Few stars working today enjoy the same degree of near-universal adulation as Joseph Gordon-Levitt, now nine years out after ending his acting hiatus and all grown up from his stint on TV sitcom 3rd Rock from the Sun. His latest film, Don Jon, a modern riff on the licentious legend of classic literary anti-hero Don Juan, may best evince how far he’s come from his Tommy Solomon salad days; here, he not only serves as leading man, but as writer and director, tasks he’s previously taken on with short films (produced by and distributed through hitRECord, the studio he and his brother founded in 2004) but never with a feature-length effort.
He also hasn’t tackled subject matter that’s this outwardly edgy, though one should expect the perverse from any story with even the faintest connection to Don Juan’s salacious misdeeds. Here, Gordon-Levitt himself represents that character in the role of Jon Martello, a meatheaded New Jersey Lothario who ends every day of his regimented, ordered life with a trip to PornHub, where he shuffles through adult video clips – for what feels like hours, and often with a random woman sound asleep in his bed – to find the perfect post-coital X-rated aperitif; it’s a ritual we see him undertake more than once, and which he performs in order to curb his disappointment in the sexual encounters of his reality.
All of his routines and self-satisfaction collides with the promise of change when he meets Barbara (Scarlett Johansson), dubs her a dime, and takes to seriously courting her. Obviously, whether or not that change proves to be for better or for worse is a discussion reserved for those who have seen Don Jon for themselves, but if the film’s preoccupation with romantic comedies hints at anything, it’s a third act submission to formula. Admittedly, Gordon-Levitt puts his personal stamp on that blueprint which grounds his narrative and restrains himself from going full-bore with expected genre flourishes, but that’s only appropriate for a film that’s all about breaking away from the habitual.
That’s the key focal point for Don Jon, more so than its examination of the protagonist’s porn addiction. (And he is very much addicted, if his voice over claims of willpower – he can stop anytime! – don’t make that abundantly clear.) Jon is a prisoner of his quotidian behaviors, a guy who can’t imagine for one second what a day might bring if he zigged instead of zagging. As the film pushes his beyond his own boundaries of comfort, we slowly start to see him make concessions toward change; he plays basketball in lieu of lifting weights, and he fesses up about lying in confession. Through his hazy lifestyle of objectification, a human being slowly emerges.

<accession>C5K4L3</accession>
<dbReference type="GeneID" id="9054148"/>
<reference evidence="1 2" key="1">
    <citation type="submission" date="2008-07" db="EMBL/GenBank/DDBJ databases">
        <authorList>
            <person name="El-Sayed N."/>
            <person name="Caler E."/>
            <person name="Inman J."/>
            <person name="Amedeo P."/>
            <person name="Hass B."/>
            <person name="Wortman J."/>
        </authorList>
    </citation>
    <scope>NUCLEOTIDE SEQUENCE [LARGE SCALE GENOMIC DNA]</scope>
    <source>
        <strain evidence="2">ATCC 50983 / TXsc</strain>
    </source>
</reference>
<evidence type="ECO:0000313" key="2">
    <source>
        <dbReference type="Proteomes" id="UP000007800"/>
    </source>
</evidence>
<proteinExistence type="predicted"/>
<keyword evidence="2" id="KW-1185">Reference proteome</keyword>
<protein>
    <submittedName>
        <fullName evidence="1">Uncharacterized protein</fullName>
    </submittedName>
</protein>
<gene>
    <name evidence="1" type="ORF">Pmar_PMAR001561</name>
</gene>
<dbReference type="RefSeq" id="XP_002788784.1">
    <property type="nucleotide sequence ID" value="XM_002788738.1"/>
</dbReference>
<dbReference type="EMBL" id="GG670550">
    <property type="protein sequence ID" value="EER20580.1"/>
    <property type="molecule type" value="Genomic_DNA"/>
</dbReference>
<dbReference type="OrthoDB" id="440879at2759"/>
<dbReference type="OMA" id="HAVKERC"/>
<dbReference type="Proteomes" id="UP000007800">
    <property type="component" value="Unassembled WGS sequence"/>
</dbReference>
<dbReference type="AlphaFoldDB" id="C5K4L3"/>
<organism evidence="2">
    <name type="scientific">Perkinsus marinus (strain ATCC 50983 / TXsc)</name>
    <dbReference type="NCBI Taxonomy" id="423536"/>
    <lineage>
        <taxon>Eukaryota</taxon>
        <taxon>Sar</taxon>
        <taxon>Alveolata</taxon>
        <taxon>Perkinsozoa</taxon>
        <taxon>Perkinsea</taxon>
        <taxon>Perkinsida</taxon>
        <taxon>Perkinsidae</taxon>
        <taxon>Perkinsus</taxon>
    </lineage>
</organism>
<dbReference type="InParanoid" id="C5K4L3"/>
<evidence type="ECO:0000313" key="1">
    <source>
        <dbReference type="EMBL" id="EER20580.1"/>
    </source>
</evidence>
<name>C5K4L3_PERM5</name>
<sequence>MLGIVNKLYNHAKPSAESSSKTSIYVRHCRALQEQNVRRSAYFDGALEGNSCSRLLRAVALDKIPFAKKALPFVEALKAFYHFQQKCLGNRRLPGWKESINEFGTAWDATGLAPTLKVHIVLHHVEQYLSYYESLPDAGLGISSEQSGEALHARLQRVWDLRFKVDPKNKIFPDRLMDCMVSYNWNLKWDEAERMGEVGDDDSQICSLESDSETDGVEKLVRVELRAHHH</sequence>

Watching Gordon-Levitt play up the transformation – and indulge in the character’s Jersey Shore levels of sophistication – might well be Don Jon‘s purest pleasure; he’s a sharp, versatile performer whether he’s bringing tough guy street smarts to roles like Brick and Looper or naked, human vulnerability to 50/50, but none of this is new. Latter day Gordon-Levitt has been a known quantity for close to a decade. His talents have been established, acknowledged, and subsequently cherished. What is new stems from the vitality he lends to his production from behind the camera, something that his dabbling in short-form cinema can only hint at.
So as to not overstate the case, the man is good. If someday we look back on Don Jon as the arrival of a major filmmaking visionary, there may be a double take or two in order, but in the meantime there’s plenty of room to admire Gordon-Levitt’s directorial skills without smothering him with knee-jerk effusion. Don Jon would be a solid effort even coming from a slightly more experienced filmmaker – funny, engaging, heartfelt, respectably daring, slyly on-point in criticisms about technology as a social arbiter – so there’s likely going to be space in JoGo’s future for him to similarly take the helm on other projects (and each will hopefully operate on the same sort of intimate scale as Don Jon).
In between now and then, there’s room for him to develop his storytelling chops. Don Jon certainly has its warts, chief among them the ways it utilizes all but one of its female characters (who happens to be the most reticent person in the entire film). Johansson takes a big, enthusiastic bite out of Barbara’s pathos, giving a performance that easily matches Gordon-Levitt’s own, but she does so in service to a part that’s ultimately written as one-sided; meanwhile, Julianne Moore, playing Esther, the other significant female figure in Jon’s life, seems to be on set only to provide a deus ex machina that gives Don Jon an easy path to a disappointingly pat conclusion. Neither actress slouches, but on that same token, neither of them can really rise above the limitations imposed on them by the script.
That makes for an experience pockmarked by frustrating gender politics, however infrequently they may surface. Don Jon almost plays like a guide toward manhood and maintaining meaningful romantic relationships for the modern teenage male, and it’s certainly successful in that regard even if Barbara and Esther come up short in terms of characterization. There’s a sense that the solution to the film’s stumbling blocks could have been found in running time; clocking in at barely an hour and a half, one can only imagine how much Don Jon could have benefited from even five extra minutes of footage, just enough to give the tale additional breathing room.
And yet those shortcomings can’t truly be held against what’s an otherwise sharply crafted movie brimming with the cool confidence Gordon-Levitt shows in every frame. He’s in control here, both in his capacity as leading man and architect to the picture; for all of the influences that played a role in Don Jon‘s conception, there’s no denying that it’s a film that’s entirely Gordon-Levitt’s.